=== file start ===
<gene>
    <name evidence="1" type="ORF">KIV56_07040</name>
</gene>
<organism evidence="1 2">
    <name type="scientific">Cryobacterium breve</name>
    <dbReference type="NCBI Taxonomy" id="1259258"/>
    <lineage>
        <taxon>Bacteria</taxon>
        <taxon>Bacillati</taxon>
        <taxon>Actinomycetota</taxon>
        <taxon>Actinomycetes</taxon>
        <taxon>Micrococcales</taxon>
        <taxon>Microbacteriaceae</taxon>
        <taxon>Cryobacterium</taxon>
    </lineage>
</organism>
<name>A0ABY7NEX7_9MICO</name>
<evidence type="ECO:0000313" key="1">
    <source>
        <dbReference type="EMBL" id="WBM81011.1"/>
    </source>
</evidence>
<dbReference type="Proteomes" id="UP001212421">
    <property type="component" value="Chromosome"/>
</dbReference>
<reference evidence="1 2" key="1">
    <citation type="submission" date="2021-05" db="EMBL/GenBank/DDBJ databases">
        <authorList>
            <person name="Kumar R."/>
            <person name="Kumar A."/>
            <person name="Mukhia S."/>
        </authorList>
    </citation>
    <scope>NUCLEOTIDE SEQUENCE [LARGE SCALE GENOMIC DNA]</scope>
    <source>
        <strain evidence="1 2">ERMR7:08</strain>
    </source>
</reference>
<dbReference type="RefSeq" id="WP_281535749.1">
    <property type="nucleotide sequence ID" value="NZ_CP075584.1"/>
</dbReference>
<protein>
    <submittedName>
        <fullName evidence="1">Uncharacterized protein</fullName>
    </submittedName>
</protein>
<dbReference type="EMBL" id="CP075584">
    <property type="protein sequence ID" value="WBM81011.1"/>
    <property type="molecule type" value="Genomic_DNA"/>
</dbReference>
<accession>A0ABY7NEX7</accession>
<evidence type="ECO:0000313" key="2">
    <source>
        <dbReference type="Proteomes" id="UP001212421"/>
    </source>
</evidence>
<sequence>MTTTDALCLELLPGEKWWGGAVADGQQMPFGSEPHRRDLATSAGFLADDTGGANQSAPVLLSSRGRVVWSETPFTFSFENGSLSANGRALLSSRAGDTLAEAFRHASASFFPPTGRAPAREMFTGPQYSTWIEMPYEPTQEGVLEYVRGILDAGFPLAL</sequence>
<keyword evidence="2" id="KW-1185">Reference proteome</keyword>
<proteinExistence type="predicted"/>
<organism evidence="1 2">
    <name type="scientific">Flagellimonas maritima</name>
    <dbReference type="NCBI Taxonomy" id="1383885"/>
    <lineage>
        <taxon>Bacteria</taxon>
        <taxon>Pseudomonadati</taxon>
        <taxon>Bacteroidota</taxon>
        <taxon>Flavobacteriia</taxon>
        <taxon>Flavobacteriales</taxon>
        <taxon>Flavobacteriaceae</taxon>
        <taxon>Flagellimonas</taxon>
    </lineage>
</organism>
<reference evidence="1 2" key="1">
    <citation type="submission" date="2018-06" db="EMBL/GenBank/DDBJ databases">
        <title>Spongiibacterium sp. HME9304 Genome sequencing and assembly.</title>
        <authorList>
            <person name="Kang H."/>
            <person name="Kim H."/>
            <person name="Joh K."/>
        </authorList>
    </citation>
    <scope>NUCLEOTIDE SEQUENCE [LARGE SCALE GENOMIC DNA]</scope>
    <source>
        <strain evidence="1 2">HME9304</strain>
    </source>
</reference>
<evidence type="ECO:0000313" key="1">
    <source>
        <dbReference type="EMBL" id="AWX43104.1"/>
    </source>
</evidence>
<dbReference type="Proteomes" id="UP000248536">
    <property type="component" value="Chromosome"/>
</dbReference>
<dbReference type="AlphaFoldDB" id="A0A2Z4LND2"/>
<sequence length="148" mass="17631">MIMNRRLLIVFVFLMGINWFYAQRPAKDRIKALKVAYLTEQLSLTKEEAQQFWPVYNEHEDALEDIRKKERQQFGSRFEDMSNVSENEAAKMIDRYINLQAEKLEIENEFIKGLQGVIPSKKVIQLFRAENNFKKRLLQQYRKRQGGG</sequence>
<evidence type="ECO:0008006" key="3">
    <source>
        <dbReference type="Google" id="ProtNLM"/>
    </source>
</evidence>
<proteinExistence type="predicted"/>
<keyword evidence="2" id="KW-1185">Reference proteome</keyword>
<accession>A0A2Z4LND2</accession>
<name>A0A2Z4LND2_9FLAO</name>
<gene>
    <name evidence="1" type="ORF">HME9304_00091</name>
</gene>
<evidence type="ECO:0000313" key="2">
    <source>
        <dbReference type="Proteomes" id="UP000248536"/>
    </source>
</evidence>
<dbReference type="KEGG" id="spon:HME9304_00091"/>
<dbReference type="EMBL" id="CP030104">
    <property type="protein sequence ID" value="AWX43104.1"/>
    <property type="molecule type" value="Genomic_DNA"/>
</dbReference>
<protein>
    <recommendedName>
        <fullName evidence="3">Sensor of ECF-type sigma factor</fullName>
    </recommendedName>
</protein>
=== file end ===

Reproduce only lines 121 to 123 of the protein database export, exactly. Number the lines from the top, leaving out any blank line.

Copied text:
        <fullName evidence="3">Sensor of ECF-type sigma factor</fullName>
    </recommendedName>
</protein>